Comfort Ye My People

A breathing pace, the music’s tempo matching your anxious heart… and then the tenor’s prophetic voice, bravely crying out. “Comfort ye, comfort ye My people…” The loving and tender words of the Lord, in music, declaring what will be. What is ours now, and what shall remain, in Christ. The serene words, confident, are beauteous and shine undimmed into the dark and troubled soul.

Comfort ye, comfort ye My people, saith your God…

Patient. There it is. The heart stills, and eyes glisten with joy. You realize, again, there is no stopping this Savior. The glory of His love is overwhelming, and you see the pages of the story turning once more, when you — oh, so sophisticated — couldn’t even see how the chapter you’re in would end. You remember that there’s a book, and an Author, and suddenly the hurt and anguish are quenched with an absolutely and unequivocal Word.

Comfort ye, comfort ye My people, saith your God. Speak ye comfortably to
Jerusalem, and cry unto her, that her warfare is accomplished, that her
Iniquity is pardoned. 

4b943-1047I can remember the last time those words arc’d in over the clouds, like a rainbow puncturing the gloom with sweet, innocent defiance. The clarity of truth in a morass of lies and brokenness and guilt. A ray of merciful light piercing the darkness, confounding it with peace. We were under the soaring ceilings of Grace Cathedral in San Francisco, on a chilly and rainy winter evening. The American Bach Soloists were bringing to life Handel’s oratorio, “Messiah,” and the words were surprising. Their audacious lightness contrasted with the labored plodding of a culture burdened with ignorance, weighed down with sin. And the gentle Gospel — not the world’s false promises — looked all that is wrong right in the eye, and smiled. So needed, there and everywhere. People paid that night to hear the word of the Lord preached, and preached it was, right into their ear canals. Light in the dark places, where the oblivious world thought it had all it needed. Those with faith saw the sullen skies part, for these words are true and present, and grief receded as heaven broke in. Old Testament prophecy as authoritative Gospel, even in the wilderness of today.

Comfort ye, comfort ye My people, saith your God. Speak ye comfortably to
Jerusalem, and cry unto her, that her warfare is accomplished, that her
Iniquity is pardoned. The voice of him that crieth in the wilderness,
Prepare ye the way of the Lord. Make straight in the desert a highway for
Our God. (Isaiah 40:1-3)



Advent 101

[This post by Rev. William Cwirla first appeared here, on the Higher Things website.

The church year in the West begins with with a preparatory season called “Advent.”  The word “advent” comes from the Latin word adventus, meaning “appearing” or “coming,” referring to the appearing of a great king or even a god.  In Christian usage, it refers to the appearing of Jesus Christ in two ways – His first appearing as the Child born of the Virgin Mary and His second appearing in glory on the Last Day to judge the living and the dead.  You see, Advent isn’t only about getting ready for Christmas; it’s also about getting ready for Jesus’ final appearing in glory only the Last Day.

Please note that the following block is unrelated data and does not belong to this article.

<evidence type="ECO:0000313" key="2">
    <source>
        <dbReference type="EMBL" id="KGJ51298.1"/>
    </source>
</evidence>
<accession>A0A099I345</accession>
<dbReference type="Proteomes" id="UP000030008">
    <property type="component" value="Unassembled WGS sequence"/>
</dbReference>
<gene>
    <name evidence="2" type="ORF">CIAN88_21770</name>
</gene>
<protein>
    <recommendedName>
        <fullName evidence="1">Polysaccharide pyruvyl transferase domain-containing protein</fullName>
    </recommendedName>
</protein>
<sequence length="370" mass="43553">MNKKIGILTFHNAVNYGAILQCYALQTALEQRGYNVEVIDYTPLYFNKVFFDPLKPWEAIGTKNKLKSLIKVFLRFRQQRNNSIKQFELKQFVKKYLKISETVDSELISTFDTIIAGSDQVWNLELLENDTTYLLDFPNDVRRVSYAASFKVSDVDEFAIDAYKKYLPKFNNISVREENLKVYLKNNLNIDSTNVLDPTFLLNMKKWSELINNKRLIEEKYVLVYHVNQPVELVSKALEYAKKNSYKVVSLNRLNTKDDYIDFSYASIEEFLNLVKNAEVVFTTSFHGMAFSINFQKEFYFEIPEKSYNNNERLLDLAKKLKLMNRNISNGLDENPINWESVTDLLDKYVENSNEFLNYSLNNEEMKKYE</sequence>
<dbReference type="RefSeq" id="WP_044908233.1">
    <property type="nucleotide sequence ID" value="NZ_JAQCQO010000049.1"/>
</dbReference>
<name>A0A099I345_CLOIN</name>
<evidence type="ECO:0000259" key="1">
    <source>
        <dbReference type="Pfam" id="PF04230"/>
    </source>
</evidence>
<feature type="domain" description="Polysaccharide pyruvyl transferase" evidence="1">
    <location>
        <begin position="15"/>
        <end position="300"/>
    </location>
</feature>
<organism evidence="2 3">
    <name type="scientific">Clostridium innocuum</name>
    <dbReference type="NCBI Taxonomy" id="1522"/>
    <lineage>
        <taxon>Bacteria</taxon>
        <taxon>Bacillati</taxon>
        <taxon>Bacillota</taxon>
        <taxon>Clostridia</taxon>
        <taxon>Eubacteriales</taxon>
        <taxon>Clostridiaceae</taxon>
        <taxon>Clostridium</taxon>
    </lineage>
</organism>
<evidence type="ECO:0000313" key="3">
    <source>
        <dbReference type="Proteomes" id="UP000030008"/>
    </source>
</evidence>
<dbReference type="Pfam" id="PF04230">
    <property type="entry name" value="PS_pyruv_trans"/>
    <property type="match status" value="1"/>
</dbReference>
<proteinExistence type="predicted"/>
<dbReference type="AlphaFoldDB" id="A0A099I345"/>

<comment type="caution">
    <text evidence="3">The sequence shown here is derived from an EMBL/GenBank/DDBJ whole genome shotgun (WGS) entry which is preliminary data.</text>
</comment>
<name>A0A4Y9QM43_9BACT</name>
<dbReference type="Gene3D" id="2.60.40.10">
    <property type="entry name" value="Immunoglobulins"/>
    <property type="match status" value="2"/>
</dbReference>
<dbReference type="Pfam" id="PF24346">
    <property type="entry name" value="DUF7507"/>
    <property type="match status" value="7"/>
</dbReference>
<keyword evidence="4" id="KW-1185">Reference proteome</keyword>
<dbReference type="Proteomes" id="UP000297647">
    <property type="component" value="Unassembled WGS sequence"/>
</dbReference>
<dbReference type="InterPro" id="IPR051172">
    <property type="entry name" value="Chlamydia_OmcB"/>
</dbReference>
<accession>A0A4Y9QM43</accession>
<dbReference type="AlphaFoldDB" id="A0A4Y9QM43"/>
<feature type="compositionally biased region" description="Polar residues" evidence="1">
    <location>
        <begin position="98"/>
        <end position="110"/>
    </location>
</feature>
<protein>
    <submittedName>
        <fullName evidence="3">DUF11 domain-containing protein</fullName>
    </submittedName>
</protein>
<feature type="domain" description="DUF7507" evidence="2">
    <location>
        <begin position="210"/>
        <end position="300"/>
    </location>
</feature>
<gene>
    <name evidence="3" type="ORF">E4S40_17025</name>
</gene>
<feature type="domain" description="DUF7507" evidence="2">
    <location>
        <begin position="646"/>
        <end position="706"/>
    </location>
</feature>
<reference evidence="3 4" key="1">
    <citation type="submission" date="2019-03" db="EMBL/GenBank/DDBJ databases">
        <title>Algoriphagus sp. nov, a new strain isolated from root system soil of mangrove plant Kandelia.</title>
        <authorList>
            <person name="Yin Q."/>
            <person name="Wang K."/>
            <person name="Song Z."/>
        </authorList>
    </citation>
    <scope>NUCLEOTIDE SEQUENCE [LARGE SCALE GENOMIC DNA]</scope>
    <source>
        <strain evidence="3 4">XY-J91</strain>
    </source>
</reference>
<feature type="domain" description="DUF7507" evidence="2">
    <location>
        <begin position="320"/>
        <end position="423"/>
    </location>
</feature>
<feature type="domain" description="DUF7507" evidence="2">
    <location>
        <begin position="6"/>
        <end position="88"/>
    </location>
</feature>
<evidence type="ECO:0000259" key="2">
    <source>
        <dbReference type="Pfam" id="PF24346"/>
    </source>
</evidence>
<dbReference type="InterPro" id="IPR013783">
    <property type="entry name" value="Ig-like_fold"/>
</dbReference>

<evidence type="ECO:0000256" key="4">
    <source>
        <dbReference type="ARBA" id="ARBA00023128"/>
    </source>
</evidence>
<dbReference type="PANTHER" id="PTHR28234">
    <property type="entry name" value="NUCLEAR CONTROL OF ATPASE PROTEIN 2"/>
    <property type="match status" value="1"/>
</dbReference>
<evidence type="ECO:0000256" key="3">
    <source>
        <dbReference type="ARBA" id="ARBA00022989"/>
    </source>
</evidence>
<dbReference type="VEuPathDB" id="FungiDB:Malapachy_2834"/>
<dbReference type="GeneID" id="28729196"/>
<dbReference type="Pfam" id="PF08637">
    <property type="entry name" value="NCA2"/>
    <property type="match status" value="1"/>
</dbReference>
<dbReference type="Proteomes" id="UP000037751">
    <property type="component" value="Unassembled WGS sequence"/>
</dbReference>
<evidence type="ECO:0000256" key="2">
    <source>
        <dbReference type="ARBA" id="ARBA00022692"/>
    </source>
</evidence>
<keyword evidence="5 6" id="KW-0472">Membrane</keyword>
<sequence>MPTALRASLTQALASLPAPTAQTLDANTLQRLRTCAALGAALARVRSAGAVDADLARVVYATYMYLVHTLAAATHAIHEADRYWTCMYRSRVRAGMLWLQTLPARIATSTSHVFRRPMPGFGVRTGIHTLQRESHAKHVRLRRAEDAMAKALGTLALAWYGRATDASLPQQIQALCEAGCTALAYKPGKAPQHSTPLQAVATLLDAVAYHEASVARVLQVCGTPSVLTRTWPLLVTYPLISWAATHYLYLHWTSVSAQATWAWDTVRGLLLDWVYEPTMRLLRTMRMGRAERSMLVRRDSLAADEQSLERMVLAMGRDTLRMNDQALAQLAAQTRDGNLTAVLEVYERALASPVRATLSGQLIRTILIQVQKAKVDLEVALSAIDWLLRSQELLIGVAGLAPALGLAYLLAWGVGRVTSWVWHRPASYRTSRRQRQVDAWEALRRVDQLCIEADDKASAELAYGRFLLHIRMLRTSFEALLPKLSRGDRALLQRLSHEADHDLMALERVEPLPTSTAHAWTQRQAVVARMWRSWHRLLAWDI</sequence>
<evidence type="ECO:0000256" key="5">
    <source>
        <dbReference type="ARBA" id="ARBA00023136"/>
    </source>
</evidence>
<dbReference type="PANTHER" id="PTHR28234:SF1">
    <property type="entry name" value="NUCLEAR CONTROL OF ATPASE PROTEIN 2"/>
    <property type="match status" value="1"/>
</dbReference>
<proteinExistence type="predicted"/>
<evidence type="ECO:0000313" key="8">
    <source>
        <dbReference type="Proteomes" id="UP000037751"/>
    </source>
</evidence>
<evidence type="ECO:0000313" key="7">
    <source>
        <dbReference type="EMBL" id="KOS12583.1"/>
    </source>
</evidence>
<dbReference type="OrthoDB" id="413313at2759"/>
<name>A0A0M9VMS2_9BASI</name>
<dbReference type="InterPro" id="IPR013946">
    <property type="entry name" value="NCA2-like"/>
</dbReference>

We live in the last days, between Christ’s first and second appearances.  He is always present with us, and always has been since the beginning.  His presence is made audible and visible to us by the Spirit through the preached Word and the Sacraments.  Only briefly did the Son of God show His face some 2000 years ago.  Only at the end will we see His face again when He appears in glory.  Until then, we watch and wait for His second advent even as we celebrate His first.

St. Bernard wrote this concerning the coming of Christ:  “In the first coming, Christ comes in the flesh and in weakness; in the second, He comes in Spirit and power; in the third, He comes in glory and majesty; and the second coming is the means whereby we pass from the first to the third.”

The season of Advent has its origins in France and Spain in the 4th and 5th centuries.  As early as 380, the Council of Saragossa urged faithful Christians to attend church every day from December 17 through Epiphany (January 6).  Early calendars in both the East and the West indicated a 40 day period of fasting, beginning on November 14.  The liturgical principle is “fast before feast,” following the pattern of Lent and Easter.  Before a major feast there is a period of fasting – solemn, repentant preparation.  This stands in sharp contrast to our consumerist culture that feasts first and then diets afterward, resolving to “do better” in the new year.  Joyful feasting and disciplined fasting go hand in hand.

Advent has four distinct Sundays themed by the readings from the holy Gospel:

  • The 1st Sunday in Advent focuses on Christ’s appearing in glory with the image of His triumphal ride into Jerusalem as the messianic King.
  • The 2nd Sunday brings John the Baptizer’s prophetic voice calling Israel out to the wilderness to “prepare the way of the Lord.”
  •  The 3rd Sunday again focuses on John the Baptizer, this time on the content of his preaching of repentance and his greatness as the forerunner of the Messiah.
  •  The 4th Sunday emphasizes Jesus’ immaculate conception by the Holy Spirit in the womb of the Virgin Mary.  During the final week of Advent, it is customary to pray the “O Antiphons” from December 17 to December 23, a series of ancient prayers addressed to Christ in terms of Old Testament prophesy.

Advent is a season of quiet anticipation and expectation.  The One who once came in humility by way of Bethlehem’s manger, David’s donkey, and Calvary’s cross, who now comes to us hiddenly in His holy Word and the blessed Sacrament of His body and blood, will soon come visibly in blazing glory to raise the dead and give eternal life to all who call on His Name. The tone of Advent is joyful anticipation, a mixture of holy fear and expectant joy, like that of a mother-to-be awaiting the arrival of her first baby.

Advent is a time of sober patience.  Sadly, our instant gratification culture seems to have had more influence on the Church than the Church has had on the surrounding culture.  Advent has been gobbled up by the frenzy of the “winter holidays,” which now begin after Halloween!  By the time Christmas arrives, most are too weary to worship and too burned out from decking the halls to celebrate the birth of the world’s Savior with any degree of joy much less energy.  Remember, Christmas is a twelve day feast, beginning on December 25th.  In celebrating Advent in all its somber, sober watchfulness, we Christians can give a priceless gift to each other and to the world by showing the patient hope we have in Jesus’ coming.